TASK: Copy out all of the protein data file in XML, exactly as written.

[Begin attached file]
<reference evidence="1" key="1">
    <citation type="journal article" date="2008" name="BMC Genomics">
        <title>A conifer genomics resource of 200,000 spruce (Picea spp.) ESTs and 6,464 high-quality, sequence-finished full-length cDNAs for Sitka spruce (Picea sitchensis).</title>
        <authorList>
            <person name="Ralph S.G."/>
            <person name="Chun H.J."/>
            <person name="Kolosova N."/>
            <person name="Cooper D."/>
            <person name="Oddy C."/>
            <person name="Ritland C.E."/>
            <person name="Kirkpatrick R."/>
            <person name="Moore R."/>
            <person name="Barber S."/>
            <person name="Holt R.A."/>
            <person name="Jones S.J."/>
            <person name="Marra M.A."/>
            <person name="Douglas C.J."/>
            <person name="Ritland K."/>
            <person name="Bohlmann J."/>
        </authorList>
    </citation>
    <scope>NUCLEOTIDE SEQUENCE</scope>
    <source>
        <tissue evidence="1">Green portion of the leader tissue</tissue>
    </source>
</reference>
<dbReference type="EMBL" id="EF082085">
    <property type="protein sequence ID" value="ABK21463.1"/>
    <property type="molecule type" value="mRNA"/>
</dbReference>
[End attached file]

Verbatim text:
<reference evidence="1" key="1">
    <citation type="journal article" date="2008" name="BMC Genomics">
        <title>A conifer genomics resource of 200,000 spruce (Picea spp.) ESTs and 6,464 high-quality, sequence-finished full-length cDNAs for Sitka spruce (Picea sitchensis).</title>
        <authorList>
            <person name="Ralph S.G."/>
            <person name="Chun H.J."/>
            <person name="Kolosova N."/>
            <person name="Cooper D."/>
            <person name="Oddy C."/>
            <person name="Ritland C.E."/>
            <person name="Kirkpatrick R."/>
            <person name="Moore R."/>
            <person name="Barber S."/>
            <person name="Holt R.A."/>
            <person name="Jones S.J."/>
            <person name="Marra M.A."/>
            <person name="Douglas C.J."/>
            <person name="Ritland K."/>
            <person name="Bohlmann J."/>
        </authorList>
    </citation>
    <scope>NUCLEOTIDE SEQUENCE</scope>
    <source>
        <tissue evidence="1">Green portion of the leader tissue</tissue>
    </source>
</reference>
<dbReference type="EMBL" id="EF082085">
    <property type="protein sequence ID" value="ABK21463.1"/>
    <property type="molecule type" value="mRNA"/>
</dbReference>